Sgt. Larry LaFlower remembers a particular traffic stop when he worked with Porter County Sheriff's Department canine unit.
A car had been stopped on the Indiana Toll Road for having heavily tinted windows. LaFlower was at the scene with his canine, Aslan.
The dog went to work, sniffing the vehicle. Not only did he detect drugs in the trunk, but found more than $32,000 in a spare tire.
LaFlower, now public information officer for the Sheriff's Department, can remember Aslan "going crazy and alerting."
It's just an example, he said, of what a police K-9 can do and a human officer cannot.
The use of police canine units is growing. There are about 50 dogs being used by police departments throughout the region.
They are being viewed as a more acceptable, a more desired tool in law enforcement.
"You go to the dogs to get the job done quicker," said Mike Johnson, president of the American Police Canine Association, referring to canines used in searches, whether it is for drugs or other contraband or for missing people.
Johnson estimated there are more than 1,000 canines in use in various aspects of law enforcement throughout the state, from local police department to state penitentiaries.
While their use and popularity are growing, funding for the units is not. The vast majority of the financial support of canine units throughout the region comes from donations and grants.
Dogs alone can cost upward of $10,000. That doesn't include the cost of equipment, food or veterinarian care.
Griffith got its first canine unit this year.
"We needed him," said his handler, Patrolman Robert Gutierrez, who not only led the effort to add a K-9 unit to the department, but also led the effort to raise about $60,000 to purchase Gino and related equipment. A school raised an additional $1,200 to purchase Gino a ballistic vest.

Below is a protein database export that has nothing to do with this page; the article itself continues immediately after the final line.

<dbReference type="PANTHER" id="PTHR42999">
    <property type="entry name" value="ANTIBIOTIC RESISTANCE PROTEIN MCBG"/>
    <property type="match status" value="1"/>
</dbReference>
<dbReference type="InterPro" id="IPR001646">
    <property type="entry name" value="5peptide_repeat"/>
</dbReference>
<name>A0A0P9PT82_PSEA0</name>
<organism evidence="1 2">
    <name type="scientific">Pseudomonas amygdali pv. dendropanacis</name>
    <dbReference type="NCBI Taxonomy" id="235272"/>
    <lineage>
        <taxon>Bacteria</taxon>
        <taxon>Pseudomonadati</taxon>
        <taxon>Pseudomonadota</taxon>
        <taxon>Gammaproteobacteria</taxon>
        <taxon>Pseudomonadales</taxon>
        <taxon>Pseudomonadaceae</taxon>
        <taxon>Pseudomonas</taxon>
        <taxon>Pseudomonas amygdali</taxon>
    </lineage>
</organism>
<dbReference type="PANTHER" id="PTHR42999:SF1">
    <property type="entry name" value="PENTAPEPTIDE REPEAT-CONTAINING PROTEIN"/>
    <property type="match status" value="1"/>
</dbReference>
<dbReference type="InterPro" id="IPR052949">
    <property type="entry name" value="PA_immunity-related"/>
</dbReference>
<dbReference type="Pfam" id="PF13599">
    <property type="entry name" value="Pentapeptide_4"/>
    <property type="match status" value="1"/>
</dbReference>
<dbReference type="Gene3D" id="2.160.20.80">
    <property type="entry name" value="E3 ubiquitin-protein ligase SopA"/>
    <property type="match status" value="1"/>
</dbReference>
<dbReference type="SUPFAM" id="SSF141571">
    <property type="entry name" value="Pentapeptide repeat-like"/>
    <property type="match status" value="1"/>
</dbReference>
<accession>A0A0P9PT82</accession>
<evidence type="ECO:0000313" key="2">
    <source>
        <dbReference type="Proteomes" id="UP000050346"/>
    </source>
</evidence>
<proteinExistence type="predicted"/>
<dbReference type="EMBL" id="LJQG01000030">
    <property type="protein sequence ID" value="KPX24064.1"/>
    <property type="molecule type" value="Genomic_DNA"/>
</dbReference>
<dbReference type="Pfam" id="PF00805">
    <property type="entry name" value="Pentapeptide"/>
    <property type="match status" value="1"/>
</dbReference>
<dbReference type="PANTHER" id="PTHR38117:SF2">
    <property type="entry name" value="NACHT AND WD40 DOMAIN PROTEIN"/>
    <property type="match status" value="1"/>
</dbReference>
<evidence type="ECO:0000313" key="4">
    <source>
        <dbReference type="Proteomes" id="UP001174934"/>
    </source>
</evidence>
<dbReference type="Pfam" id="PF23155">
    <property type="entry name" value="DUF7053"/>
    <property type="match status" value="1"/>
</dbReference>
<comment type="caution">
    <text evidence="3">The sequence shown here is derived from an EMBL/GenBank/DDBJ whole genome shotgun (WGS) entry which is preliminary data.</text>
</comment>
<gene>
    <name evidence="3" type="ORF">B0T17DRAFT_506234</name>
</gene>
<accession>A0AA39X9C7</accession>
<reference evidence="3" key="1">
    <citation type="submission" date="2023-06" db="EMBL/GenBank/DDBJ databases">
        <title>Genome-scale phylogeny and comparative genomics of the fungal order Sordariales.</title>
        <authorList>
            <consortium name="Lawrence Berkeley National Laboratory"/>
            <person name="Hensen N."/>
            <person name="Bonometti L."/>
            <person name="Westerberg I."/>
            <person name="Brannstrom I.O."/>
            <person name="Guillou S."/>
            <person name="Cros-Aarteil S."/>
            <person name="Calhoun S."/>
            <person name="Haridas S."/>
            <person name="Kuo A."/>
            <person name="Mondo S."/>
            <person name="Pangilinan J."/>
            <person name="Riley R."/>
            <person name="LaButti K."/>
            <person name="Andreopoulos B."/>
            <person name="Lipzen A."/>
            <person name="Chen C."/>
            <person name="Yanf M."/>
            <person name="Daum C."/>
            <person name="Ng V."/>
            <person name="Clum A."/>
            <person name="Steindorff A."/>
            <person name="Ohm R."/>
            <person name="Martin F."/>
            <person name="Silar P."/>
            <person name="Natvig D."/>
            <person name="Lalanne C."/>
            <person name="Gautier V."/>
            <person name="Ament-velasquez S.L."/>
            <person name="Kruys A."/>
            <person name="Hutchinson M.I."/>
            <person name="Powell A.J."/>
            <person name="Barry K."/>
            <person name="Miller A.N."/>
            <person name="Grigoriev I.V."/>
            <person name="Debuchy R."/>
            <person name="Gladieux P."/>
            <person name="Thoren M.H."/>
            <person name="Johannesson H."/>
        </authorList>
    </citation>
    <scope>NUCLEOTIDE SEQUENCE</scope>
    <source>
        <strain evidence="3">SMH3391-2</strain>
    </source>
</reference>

Gutierrez said his department often borrowed dogs from other departments, but he saw the need to have one available at all times.
"I saw how we called different agencies and they weren't available. I knew if we had a canine available, I saw so many opportunities," he said.
Portage obtained four dogs this year, adding the fourth just this week.
That, said Chief Troy Williams, will allow one K-9 team for each patrol shift.
Funds for the Portage dogs came through donations and grants. While the city has picked up some of the tab for equipment and handler costs, veterinary care is donated, and K-9 officers have held three fundraisers to help support the unit, Williams said.
Gary also recently doubled the size of its K-9 unit, moving from two to four dogs, Cmdr. Sean Jones said.
"We had a K-9 unit years ago and then it was disbanded. A couple of years ago we had donations from the Gary K-9 Association for dogs and training," Jones said. Two were added then. Two more were welcomed to the city in September, also from donations through the Gary K-9 Association.
"They are a very important, very vital tool when it comes to searches," said Jones, adding it is much safer to send a canine into a vacant building than a human officer. He said they are also vital for use in drug searches.
Lansing K-9 supervisor Sgt. Tim Glinski said his department has one K-9 unit, down from a high as four. The one unit, he said, is rotated on different shifts and called out when needed.
"Our hope is that we would always have the one. It would be nice to go back to how we use to have them," said Glinski, adding it comes down to funding. Presently the unit is funded through asset forfeiture money.
Chesterton has had two dogs for nearly three years, said Chief David Cincoski, funded through donations and a grant.
Cincoski said they raise money from having dunk tanks at local festivals to benefit golf outings.
"We use very little to no taxpayers money to fund the program," he said.